Several Suffolk MPs have gone on record to show their support of teachers being prioritised in the next round of vaccinations - Credit: Archant
A number of Suffolk MPs have said they think teachers should be next in line for the Covid-19 jab, after the most vulnerable groups have been vaccinated, to get children back to school sooner.
Calls for teachers to be placed on the priority list have continued to be heard over the past few weeks — however, the government has made no move to include them as of yet.
James Cartlidge, MP for South Suffolk, has been campaigning on the issue since December when he first raised it with Education Secretary Gavin Williamson in parliament.
He is still hoping to see school staff prioritised and said: "In principle I support teachers getting vaccinated as soon as possible, after the clinically most vulnerable, but the exact position they take in the priority list must remain a decision for the Joint Committee on Vaccination and Immunisation (JCVI) in conjunction with ministers.
"I believe this would help hasten schools reopening to all pupils and that must remain a policy priority."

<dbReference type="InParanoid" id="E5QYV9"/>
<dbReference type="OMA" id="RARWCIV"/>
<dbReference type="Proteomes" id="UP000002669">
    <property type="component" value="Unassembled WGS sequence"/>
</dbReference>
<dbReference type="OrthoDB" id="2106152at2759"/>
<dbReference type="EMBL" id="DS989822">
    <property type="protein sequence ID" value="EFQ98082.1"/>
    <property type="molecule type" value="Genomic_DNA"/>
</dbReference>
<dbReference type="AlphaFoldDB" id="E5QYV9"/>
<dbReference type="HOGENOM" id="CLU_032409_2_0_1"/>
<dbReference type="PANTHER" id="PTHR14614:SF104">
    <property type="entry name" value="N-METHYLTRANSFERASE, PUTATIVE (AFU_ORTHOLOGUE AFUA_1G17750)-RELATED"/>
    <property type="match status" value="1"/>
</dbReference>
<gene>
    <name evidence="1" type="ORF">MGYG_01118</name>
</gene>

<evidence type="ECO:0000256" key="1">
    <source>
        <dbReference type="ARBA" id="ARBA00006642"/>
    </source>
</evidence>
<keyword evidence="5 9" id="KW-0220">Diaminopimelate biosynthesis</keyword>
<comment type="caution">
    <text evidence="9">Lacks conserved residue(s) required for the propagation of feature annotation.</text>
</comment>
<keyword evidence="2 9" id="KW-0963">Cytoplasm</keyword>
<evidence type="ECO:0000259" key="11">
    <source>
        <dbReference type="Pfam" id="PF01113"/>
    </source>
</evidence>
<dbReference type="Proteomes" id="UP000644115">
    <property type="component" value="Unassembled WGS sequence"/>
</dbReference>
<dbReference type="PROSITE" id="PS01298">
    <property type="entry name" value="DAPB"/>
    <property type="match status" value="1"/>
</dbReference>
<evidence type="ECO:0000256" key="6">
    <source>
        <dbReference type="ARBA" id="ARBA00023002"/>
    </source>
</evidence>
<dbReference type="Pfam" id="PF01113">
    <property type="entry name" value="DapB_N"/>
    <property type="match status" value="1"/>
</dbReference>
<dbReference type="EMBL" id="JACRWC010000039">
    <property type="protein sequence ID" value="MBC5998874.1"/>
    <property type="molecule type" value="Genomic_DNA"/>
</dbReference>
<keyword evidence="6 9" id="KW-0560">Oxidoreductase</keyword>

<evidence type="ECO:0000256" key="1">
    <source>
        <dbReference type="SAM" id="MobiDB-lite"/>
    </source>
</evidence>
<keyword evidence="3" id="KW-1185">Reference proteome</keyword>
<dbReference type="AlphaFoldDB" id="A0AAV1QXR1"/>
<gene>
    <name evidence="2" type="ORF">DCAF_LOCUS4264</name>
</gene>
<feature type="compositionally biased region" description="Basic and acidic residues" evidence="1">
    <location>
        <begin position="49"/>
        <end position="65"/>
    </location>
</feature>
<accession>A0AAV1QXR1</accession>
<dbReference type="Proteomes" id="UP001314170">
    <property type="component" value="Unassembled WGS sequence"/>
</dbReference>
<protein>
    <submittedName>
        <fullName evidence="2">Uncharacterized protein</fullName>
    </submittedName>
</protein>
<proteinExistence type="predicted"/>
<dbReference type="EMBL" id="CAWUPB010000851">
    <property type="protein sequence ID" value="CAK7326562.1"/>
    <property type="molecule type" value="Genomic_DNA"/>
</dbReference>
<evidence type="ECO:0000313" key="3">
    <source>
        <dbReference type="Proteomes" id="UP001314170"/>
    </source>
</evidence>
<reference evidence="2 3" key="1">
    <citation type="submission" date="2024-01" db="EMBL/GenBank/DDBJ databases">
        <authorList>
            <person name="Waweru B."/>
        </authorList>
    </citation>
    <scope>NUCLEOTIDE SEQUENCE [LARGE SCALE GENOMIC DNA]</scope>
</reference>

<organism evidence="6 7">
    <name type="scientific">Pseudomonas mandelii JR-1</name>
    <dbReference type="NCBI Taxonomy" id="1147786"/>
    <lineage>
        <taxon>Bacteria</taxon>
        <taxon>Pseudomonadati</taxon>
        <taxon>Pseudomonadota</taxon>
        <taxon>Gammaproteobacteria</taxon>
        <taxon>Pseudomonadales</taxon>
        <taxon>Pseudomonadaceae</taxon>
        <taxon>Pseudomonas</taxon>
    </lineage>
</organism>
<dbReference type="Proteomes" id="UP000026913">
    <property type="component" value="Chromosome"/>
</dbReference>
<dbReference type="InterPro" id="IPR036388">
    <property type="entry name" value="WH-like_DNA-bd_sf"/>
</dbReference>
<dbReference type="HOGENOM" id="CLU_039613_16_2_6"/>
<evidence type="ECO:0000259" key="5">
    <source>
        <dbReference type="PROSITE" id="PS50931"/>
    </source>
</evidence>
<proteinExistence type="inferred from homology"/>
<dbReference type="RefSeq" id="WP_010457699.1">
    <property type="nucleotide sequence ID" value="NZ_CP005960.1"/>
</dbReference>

Dr Dan Poulter, MP for Central Suffolk and North Ipswich, agrees that both teachers and police officers should be prioritised in the next round of vaccinations.
He said: "The new mutated strains of the virus seem to spread more readily amongst children compared to the early strains.
"So if we want to support the reopening of schools then it is logical that teachers should be vaccinated as a priority."
Ipswich MP Tom Hunt has agreed with the government's current programme of vaccinating the most clinically vulnerable first and points out that there is limited science to show whether the vaccines prevent people from being able to spread the virus.
He does however agree that vaccinating teachers will encourage the vital return to school and said: "Once the most vulnerable people are done I can't think of another group higher up on the list than teachers."
Karen Mills, executive of Suffolk Primary Headteachers' Association, recently said that not only would teacher vaccinations speed up the return to school, but also that it would make staff feel 'less vulnerable'.
She added: "From a public health point of view if a teacher or member of support staff is with up to 30 others on a daily basis, whatever expectations there are around social distancing, this makes those staff more vulnerable than in most other professions."
In December, the JCVI discussed who should be vaccinated next and listed first responders, the military, those involved in the justice system, teachers, transport workers, and public servants essential to the pandemic response, as possible groups.
Published by the East Anglian Daily Times.